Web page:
Advertisement
The Body: The Complete HIV/AIDS Resource
Follow Us Follow Us on Facebook Follow Us on Twitter Download Our App
Professionals >> Visit The Body PROThe Body en Espanol
  
  • Email Email
  • Printable Single-Page Print-Friendly
  • Glossary Glossary

Prevention/Epidemiology

Young People Failing to Heed Prevention Efforts That Don't Deal With Sex

July 15, 2004

AIDS campaigns aimed at teens and young adults that do not adequately deal with sexuality are not working, youth delegates and officials told the 15th International AIDS Conference in Bangkok. The youth delegates also said health care workers do not reach out enough to young people, causing many to be reluctant to take an HIV test.

A third of the estimated 38 million people living with HIV/AIDS worldwide are ages 15-24, the majority of them in sub-Saharan Africa. But the message that the virus increasingly affects young people is getting lost, said the delegates. Tasneen Khan, a 17-year-old South African, said that nurses had gone to her school to talk about HIV/AIDS but did not say how the virus is transmitted or how to avoid it. The nurses simply told the students "there is this disease called AIDS and that you can die from it," said Khan.

A UNICEF report issued earlier this week noted that frank talk about sex and its role in HIV transmission is still missing from youth prevention efforts as AIDS enters its third decade. "There are many sexually active young people out there. And it's important that where young people are having sex that they have access to knowledge about AIDS and how to protect themselves," said Peter McDermott, director of HIV/AIDS programs at UNICEF.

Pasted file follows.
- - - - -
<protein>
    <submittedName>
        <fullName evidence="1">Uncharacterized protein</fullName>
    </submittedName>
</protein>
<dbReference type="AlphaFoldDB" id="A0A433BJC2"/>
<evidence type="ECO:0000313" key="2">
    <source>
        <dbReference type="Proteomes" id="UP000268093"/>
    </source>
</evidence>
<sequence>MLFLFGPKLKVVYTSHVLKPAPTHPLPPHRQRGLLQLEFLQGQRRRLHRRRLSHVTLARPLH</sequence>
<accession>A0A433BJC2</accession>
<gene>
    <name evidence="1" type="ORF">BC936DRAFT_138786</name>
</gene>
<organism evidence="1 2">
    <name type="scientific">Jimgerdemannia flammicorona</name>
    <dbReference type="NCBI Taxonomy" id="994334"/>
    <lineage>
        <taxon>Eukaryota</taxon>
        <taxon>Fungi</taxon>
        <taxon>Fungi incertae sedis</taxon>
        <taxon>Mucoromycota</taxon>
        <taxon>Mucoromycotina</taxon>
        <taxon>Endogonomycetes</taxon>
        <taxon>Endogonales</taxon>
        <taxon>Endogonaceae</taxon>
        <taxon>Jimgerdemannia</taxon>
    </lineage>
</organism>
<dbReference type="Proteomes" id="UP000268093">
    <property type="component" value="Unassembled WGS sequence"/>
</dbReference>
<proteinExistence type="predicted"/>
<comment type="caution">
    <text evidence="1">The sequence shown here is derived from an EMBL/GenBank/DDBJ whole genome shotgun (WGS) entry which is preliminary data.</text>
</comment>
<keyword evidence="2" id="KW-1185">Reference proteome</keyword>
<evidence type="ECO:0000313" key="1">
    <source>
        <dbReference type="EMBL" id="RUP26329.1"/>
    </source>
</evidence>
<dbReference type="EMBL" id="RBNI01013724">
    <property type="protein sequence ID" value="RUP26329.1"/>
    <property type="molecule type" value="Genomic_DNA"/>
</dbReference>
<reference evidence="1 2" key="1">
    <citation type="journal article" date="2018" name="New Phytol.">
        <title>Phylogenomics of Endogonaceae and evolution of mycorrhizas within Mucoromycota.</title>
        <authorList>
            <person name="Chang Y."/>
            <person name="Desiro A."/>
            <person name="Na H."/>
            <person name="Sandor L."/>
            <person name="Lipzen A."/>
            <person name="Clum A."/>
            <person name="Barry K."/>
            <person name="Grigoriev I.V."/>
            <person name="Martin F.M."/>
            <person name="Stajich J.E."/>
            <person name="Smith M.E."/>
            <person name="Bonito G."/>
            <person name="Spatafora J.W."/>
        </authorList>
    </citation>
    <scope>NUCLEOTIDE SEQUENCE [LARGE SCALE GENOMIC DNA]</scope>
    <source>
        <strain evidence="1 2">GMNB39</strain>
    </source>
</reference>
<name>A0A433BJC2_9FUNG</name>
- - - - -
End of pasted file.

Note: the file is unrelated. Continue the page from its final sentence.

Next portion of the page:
The delegates said another contributing factor in the rise of HIV infections among young people is the absence of "youth-friendly services" -- affordable and confidential health care. Young people are often patronized or dismissed by medical professionals, and that attitude prevents young people from seeking testing and treatment, the youth delegates noted. "The youth are the most vulnerable. And yet we do not have the services to turn to," said Henry Lyumboya, a 24-year-old from Uganda who is HIV-positive.

Back to other news for July 15, 2004

Adapted from:
Associated Press
07.15.04; Jennifer Chen



  
  • Email Email
  • Printable Single-Page Print-Friendly
  • Glossary Glossary

This article was provided by CDC National Prevention Information Network. It is a part of the publication CDC HIV/Hepatitis/STD/TB Prevention News Update.
 

Tools
 

Advertisement